• Article 5 (1) (c), (f) GDPR, Article 12 (1) GDPR, Article 13 (1) (e) GDPR, Article 24 (1) GDPR, Article 25 (1), (2) GDPR
  • Ireland
  • €345 million

Last year’s third-highest fine was against TikTok. The penalty was issued—again—by the Irish DPC and—again—after some arm-twisting by the EDPB.

The Irish DPC made the following findings, most of which had been corrected by TikTok several years prior to the decision:

  • TikTok enabled any user to view children’s TikTok profiles and content. The option for children to make their profiles public was “off” by default, violating the GDPR’s obligations around “data protection by design and by default”.
  • TikTok failed to consider and mitigate the risks of children's content being made public to a “potentially unlimited number of people".
  • TikTok’s “Family Pairing” feature, intended to allow parents to link their account to their kid's account, enabled any user to “pair” with any child over 16. This meant adults could send children direct messages.
  • TikTok’s privacy information was not sufficiently clear and did not warn people that their personal data might be made public.
  • TikTok violated the "fairness" principle by nudging users towards weaker privacy settings during account setup.

The DPC did not want to make this final “fairness” finding—but was forced to do so following another EDPB "binding decision". The German DPA explicitly mentioned TikTok’s alleged use of “dark patterns” as the reason for this finding.

Key takeaway: “Dark patterns”—manipulative design features that attempt to influence a user’s choice of privacy settings—violate the “fairness” element of the GDPR’s principle of “lawfulness, fairness, and transparency”. See our article Dark Patterns: 10 Examples of Manipulative Consent Requests.

Criteo: €40 million

  • Criteo
  • 15 June 2023
  • Article 7 (1), (3) GDPR, Article 12 GDPR, Article 13 GDPR, Article 15 (1) GDPR, Article 17 (1) GDPR, Article 26 GDPR
  • France
  • €40 million and corrective measures

The French DPA delivered the largest fine ever issued to a European company last June, hitting French adtech firm Criteo with a €40 million penalty over its “behavioural retargeting” services.

Criteo relied on people’s consent to process their personal data and target them with ads. The personal data was collected via cookies.

But even though Criteo’s advertising partners—rather than Criteo itself—were responsible for obtaining consent, the French DPA found Criteo had violated Article 7 (1) of the GDPR, which requires the controller to demonstrate the data subject has given consent.

In addition to being unable to demonstrate consent, the French DPA found that Criteo had:

  • Failed to uphold people’s rights of access and erasure,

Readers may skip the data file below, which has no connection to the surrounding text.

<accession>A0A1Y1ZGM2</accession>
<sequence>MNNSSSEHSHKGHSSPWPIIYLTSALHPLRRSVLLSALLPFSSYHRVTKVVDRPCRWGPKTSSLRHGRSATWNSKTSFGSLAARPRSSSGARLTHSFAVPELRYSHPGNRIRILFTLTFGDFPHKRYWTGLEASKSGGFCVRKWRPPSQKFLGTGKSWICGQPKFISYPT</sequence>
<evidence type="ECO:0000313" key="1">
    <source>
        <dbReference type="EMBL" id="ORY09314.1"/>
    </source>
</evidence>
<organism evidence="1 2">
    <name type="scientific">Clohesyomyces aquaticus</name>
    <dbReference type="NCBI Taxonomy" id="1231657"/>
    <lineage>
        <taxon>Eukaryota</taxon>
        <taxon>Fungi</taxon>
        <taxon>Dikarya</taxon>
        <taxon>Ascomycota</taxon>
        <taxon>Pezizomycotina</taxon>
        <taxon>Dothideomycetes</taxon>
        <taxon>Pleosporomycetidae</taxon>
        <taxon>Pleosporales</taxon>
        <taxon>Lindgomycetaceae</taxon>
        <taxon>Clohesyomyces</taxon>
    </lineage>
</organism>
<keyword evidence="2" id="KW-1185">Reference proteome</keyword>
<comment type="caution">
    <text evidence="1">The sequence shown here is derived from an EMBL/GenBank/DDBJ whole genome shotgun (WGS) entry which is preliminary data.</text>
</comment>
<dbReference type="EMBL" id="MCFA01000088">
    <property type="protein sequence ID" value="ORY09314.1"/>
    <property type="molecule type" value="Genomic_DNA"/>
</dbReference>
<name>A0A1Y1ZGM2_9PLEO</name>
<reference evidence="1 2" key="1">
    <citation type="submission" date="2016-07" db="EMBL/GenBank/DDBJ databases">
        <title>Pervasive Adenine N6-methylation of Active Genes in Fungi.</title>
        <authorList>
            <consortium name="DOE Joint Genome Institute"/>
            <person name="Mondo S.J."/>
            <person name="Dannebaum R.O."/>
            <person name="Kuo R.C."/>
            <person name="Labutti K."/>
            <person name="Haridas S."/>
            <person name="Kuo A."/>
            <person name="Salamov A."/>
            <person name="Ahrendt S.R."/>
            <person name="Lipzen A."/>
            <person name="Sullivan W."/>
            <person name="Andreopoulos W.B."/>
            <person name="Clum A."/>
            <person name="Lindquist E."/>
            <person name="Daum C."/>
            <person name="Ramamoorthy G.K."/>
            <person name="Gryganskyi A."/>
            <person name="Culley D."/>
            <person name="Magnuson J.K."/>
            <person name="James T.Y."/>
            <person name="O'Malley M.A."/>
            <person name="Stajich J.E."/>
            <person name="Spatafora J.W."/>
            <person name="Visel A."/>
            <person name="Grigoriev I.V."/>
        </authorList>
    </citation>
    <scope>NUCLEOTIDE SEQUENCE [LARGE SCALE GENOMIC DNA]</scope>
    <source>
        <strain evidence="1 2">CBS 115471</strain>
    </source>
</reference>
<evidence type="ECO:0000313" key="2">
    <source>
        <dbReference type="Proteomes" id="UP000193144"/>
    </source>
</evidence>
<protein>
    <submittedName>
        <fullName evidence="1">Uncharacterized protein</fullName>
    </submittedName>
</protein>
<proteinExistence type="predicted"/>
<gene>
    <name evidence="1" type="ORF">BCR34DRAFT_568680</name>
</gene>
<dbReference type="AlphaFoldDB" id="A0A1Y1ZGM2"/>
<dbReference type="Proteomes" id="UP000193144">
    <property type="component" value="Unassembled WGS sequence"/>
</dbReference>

• Published a vague and non-transparent privacy notice, and
  • Failed to enter into a suitable “joint controller” agreement with its partners.

Key takeaway: If you’re relying on consent, make sure you can demonstrate consent. See our article on How to Record Consent Under GDPR for more about how to do this.

TikTok €14.5 million

  • TikTok
  • 4 April 2023
  • Article 5 (1) (a) UK GDPR, Article 8 UK GDPR, Article 12 UK GDPR, Article 13 UK GDPR
  • United Kingdom
  • €14.5 million and corrective measures

2023’s fifth-highest fine was technically issued under the “UK GDPR” rather than the GDPR—but the UK’s data protection law remains substantively identical to that of the EU (for now).

The UK’s Information Commissioner’s Office (ICO) initially threatened a fine of more than double the eventual €14.5 million amount—and also dropped allegations that the company had violated the rules on “special category data” under Article 9.

(Author’s note: I asked the ICO for information about why it did not pursue its Article 9 allegations, but the regulator rejected my request—partly on the grounds that it would enable other organisations to evade the ICO’s “law enforcement functions”.)

The main issue for TikTok is related to Article 8 UK GDPR, which requires certain online services relying on “consent” to process a child’s personal data to obtain consent from the child’s parents.

But there’s a complication: TikTok only relies on “consent” for behavioural advertising—and, for whatever reason, the ICO’s investigation did not cover this activity.

For the processing investigated by the ICO, which mostly related to delivering content and maintaining users’ accounts, TikTok relied on “contract”, even for users under 13 years old. The ICO found that young children cannot agree to contracts, and so TikTok should have sought parental consent instead.

Besides this (arguably somewhat muddled) legal basis finding, the ICO also criticised TikTok’s privacy notices and ordered the company to establish effective age verification methods to keep younger children off of its platform.

Key takeaway: If young children use your services, or you suspect young children are using your services, consider whether you should be obtaining consent from their parents—and make sure your privacy notices are easy for a child to understand.